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Could we control our climate?
Could we control our climate?

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3.1 Industrial sulfates

This section will start from a different perspective.

It’s 1972. The latest global mean surface temperature changes are shown in Figure 6.

Figure 6 shows variation of temperature from the HadCrut Dataset. It is shown as a line graph of Temperature Anomaly relative to 1850–1879 in °C against year from 1850–1972. The graph shows a noisy pattern, but there is a decline from 1850 to 1910, an increase from 1910 to about 1940, then a small decrease from 1940–1972.
Figure 6 Global mean surface temperature changes for the period 1850–1972 (adapted from IPCC, 2013a).
  • Would you say the ‘recent’ changes in temperature since 1940 showed warming or cooling?

  • The trend is negative – in other words, ‘global cooling’.

With the benefit of hindsight, we now know that the long-term trend changed from cooling to warming. But in 1972, with climate science still a new field, it was not at all clear what was going on.

In the 1970s, some media outlets presented dramatic predictions of a new ice age (Figure 7). They were reporting – and, in some cases, exaggerating – a handful of scientific studies that examined the past three decades of GMST and suggested these may be the start of a longer global cooling period.

A collage of newspaper articles reporting predictions of global cooling in January 1970 (‘Colder Winters Held Dawn of New Ice Age’ and ‘Scientists See Ice Age In the Future’, Washington Post) and May 1975 (‘Scientists Ponder Why World’s Climate Is Changing; a Major Cooling Widely Considered to Be Inevitable’, New York Times). The collage was made by an American conservative think tank and also includes a story from May 1932 about melting ice caps (‘Next Great Deluge Forecast by Science’, New York Times).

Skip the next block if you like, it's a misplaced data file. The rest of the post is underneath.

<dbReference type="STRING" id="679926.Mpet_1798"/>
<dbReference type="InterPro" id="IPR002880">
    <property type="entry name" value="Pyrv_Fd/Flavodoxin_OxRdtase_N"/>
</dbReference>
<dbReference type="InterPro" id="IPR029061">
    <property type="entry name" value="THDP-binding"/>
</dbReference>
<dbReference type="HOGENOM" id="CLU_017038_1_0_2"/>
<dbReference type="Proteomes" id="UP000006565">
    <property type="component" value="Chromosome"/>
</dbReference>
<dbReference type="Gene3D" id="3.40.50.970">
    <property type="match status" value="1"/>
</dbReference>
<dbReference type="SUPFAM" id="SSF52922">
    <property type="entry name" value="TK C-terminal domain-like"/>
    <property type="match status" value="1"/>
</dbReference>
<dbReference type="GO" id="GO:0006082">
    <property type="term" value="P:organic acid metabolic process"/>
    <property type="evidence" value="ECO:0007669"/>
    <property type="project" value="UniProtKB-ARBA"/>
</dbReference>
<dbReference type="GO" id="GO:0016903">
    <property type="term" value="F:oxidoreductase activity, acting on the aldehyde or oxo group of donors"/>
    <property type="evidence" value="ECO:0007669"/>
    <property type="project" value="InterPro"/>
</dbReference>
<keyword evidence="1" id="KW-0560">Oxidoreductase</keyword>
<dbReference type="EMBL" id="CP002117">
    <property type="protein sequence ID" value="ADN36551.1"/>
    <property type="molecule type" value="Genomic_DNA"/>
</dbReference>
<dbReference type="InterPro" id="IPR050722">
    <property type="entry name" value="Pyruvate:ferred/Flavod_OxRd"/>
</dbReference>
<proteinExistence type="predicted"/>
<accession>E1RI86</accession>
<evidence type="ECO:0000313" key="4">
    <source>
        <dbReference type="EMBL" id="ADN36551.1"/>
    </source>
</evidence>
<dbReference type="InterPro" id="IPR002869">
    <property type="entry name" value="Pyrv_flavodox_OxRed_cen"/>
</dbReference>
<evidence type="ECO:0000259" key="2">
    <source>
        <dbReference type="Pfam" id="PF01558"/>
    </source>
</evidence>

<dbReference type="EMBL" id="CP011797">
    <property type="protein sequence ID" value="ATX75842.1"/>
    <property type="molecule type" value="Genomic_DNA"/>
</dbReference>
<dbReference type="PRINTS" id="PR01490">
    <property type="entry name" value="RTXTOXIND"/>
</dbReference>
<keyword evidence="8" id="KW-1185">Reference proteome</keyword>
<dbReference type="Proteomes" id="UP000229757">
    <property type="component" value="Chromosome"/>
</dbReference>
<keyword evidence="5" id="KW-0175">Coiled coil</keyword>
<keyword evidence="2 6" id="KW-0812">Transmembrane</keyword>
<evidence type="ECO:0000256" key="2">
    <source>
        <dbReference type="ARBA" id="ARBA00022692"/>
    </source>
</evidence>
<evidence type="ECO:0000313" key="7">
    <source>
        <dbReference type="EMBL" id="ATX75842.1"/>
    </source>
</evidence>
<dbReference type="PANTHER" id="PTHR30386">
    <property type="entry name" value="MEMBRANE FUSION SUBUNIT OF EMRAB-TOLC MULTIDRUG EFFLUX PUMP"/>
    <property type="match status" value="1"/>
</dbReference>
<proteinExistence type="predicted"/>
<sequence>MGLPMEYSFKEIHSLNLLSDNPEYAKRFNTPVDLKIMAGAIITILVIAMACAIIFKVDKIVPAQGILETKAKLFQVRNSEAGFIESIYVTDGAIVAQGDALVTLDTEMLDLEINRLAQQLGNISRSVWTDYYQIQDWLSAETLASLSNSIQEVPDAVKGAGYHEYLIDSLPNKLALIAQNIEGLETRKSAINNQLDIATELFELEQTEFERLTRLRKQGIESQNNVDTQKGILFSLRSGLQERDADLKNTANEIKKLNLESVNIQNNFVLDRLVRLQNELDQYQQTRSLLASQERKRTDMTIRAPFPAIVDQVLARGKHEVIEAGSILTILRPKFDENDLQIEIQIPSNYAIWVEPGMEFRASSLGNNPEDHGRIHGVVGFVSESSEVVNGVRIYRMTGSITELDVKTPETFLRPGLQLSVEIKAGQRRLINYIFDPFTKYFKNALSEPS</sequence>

Figure 7 A collage of newspaper articles reporting predictions of global cooling from the 1970s.

Watch the following sequence from the BBC’s ‘Climate Change: A Horizon Guide’ The Horizon Guide series collects sequences from BBC programmes over the past to illustrate how views on a particular scientific topic have evolved.

Download this video clip.Video player: Video 1 Sequence from the BBC’s ‘Climate Change: A Horizon Guide’, first broadcast in March 2015.
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Video 1 Sequence from the BBC’s ‘Climate Change: A Horizon Guide’, first broadcast in March 2015.
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  • Did the scientists of the time think CO2 was still having a warming effect on the planet?

  • Yes. Professor Bert Bolin says that if we go on burning oil and coal, ‘in about 50 years’ time the climate may be a few degrees warmer than today’. But some thought the effect of sulfur dioxide pollution might be stronger, so the overall effect would be cooling.

  • Why did the predictions of long-term global cooling ‘melt away’?

  • Because ‘both the amount of sulfur dioxide pollution and the size of its cooling effect had been overestimated’.

Sulfur dioxide gas (SO2) is released when burning coal and petroleum, smelting metal and from other industrial processes (Smith et al., 2011). The gas rapidly reacts with water vapour in the atmosphere to make droplets of sulfuric acid called sulfate aerosols, or sulfates for short. (The word aerosol means small particle or droplet.) Because industrial sulfates are emitted at low levels in the atmosphere they have a lifetime of only a few days or weeks before they are rained out, but they are continually replenished.